picnictutorials — 2013-03-02T08:00:01-05:00 — #1
As some probably know, my previous domain, creative as it was, sucked ***** when it came to seo. So I switched it (still working on that long horrible process) to my new domain as shown in my sig. In 10 years time, my traffic never exceeded 15,000 monthly. Well now, ONE MONTH after the switch, my traffic rose to 76,188 for February. What?! Maybe a fluke time will tell... In order to get any real advertising I need to get over 100,000. I will do that soon.
marplo — 2013-03-02T11:25:30-05:00 — #2
Probably the name of the new domain has words that are more used in search engines, or because the domain is new, google gives some advantage in serch results for the new web site to be known.
picnictutorials — 2013-03-02T12:16:51-05:00 — #3
The opposite actually. A new domain should carry less weight.
mikl — 2013-03-03T08:18:23-05:00 — #4
In fact, there's plenty of evidence to suggest that a new domain will initially enjoy higher rankings - just by virture of the fact that it is new. But it's likely to be temporary. After a few weeks, it will probably go down to a more "natural" level. So don't count on getting to that 100,000 figure soon.
On a more general point, just because your old domain did badly from an SEO point of view, that's no reason to switch to a different domain. After all, it's the same content. Better to put the effort into improving the existing content. Of course, if you continue to get the high traffic you are now seeing, then that's another matter. But unfortunately I suspect it will fall back quite soon.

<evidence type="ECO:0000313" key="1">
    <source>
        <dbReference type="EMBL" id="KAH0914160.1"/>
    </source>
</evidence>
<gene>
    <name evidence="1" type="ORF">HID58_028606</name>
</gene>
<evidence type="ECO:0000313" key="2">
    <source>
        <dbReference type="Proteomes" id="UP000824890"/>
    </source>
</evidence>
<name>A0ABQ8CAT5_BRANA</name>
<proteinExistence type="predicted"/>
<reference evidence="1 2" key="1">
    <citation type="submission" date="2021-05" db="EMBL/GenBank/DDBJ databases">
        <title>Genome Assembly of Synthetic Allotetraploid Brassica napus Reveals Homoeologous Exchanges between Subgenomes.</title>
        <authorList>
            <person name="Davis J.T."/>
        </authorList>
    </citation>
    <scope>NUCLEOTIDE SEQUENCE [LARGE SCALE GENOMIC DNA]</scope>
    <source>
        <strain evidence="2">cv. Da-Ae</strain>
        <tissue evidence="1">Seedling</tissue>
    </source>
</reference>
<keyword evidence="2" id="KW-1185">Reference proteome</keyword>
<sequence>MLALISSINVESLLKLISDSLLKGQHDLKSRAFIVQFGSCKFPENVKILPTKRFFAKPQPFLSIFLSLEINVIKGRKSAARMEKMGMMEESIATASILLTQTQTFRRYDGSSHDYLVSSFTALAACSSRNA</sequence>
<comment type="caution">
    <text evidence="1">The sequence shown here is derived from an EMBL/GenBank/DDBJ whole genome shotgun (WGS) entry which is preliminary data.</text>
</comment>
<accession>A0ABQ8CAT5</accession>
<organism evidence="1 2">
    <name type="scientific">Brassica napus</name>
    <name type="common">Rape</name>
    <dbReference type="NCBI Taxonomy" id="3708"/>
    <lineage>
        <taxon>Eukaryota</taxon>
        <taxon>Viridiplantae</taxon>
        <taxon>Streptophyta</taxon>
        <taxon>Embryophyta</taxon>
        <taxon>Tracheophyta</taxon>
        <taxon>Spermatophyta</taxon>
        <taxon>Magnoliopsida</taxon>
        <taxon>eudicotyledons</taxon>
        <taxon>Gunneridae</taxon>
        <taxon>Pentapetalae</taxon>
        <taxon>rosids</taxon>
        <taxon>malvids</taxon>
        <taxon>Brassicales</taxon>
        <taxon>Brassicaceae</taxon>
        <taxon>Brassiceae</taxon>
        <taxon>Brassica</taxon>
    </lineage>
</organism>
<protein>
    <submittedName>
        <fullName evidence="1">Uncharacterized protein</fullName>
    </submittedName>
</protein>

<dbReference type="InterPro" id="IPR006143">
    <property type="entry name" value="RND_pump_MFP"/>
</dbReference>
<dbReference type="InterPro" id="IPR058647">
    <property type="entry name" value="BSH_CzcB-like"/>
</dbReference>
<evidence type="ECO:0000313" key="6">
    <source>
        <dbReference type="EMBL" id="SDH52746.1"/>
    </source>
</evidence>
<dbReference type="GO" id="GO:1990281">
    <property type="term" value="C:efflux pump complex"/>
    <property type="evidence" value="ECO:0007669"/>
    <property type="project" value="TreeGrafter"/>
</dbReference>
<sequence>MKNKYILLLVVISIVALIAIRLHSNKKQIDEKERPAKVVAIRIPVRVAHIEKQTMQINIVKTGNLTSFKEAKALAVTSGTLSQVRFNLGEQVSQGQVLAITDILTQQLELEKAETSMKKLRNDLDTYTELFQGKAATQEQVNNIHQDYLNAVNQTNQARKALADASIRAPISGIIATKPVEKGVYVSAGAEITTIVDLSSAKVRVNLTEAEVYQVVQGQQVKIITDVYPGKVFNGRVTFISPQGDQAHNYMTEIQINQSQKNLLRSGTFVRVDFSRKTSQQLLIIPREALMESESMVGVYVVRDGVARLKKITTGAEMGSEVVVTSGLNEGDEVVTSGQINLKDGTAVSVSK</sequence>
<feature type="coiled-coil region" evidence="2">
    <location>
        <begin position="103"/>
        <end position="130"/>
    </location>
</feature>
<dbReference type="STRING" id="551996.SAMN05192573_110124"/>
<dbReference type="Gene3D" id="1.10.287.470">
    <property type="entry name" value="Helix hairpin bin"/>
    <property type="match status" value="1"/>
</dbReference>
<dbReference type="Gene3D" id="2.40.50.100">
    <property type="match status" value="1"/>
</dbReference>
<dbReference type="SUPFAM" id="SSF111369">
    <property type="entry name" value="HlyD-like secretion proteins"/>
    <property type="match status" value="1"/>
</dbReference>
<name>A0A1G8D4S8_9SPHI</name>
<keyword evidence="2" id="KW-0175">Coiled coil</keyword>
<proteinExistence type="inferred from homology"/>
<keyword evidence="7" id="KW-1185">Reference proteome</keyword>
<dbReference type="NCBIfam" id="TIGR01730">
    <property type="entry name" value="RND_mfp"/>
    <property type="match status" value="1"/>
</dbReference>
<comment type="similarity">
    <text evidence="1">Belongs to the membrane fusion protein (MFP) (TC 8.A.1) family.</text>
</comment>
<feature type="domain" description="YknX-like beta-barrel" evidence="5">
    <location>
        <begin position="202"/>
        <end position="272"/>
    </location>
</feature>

telemediamobile — 2013-03-03T13:43:08-05:00 — #5
It is apparent that is largely because of the new words in the new domain. For long me and some colleagues have debated which are more attractive to search engines: short domains with the .com, or phrase-like domains with any extension. What we're seeing is that "good" phrase-like domains (with any extension) relative to your product get more search engine display; although, the viewer's ability to make a mental note of your domain and return to it is diminished. So the question is, do you want your domain to keep popping up but hard to remember; or do you want it to pop up less, but easier to remember?
I propose a "bookmark-us" link on the first page of phrasal domains. I disagree with a user that Google gives advantage to new websites -- to the very contrary! And for those who still doubt, hyphenated domains are, indeed, a disadvantage.
Any weirdly worded domain, like "ztx0fw.me", can have a strong search engine frequency if branded well enough; though, branding a domain is expensive and time consuming. A good place to test the weight of the wording of your domain before you purchase it is the domain appraisal web interface at GoDaddy; we've noticed that it focuses more on the popularity of the words -- a higher amount is indicative of the frequency/popularity of the combined words. Here is a tip: The term "face" combined with another short practical word seems to output good frequencies; same can be said for: book, game, and mobile.
In any event, I'm glad your new domain is doing so well. Congrats!
picnictutorials — 2013-03-03T13:54:31-05:00 — #6
Wow first post without a question, no link, and well written to boot! Well done. I agree with you. Google does not give preference to new domains. Google gives preference to seasoned domaines.
Mikl, I switched to a new domain after fruitlessly trying to crack the first page (or anywhere near it) for 10 years. I gave it a honest try i believe with that domain. I have other sites that have cracked it. #1 infact for many search terms. I have no doubt that now withy the new domain and my gained knowledge of seo my new site will flourish.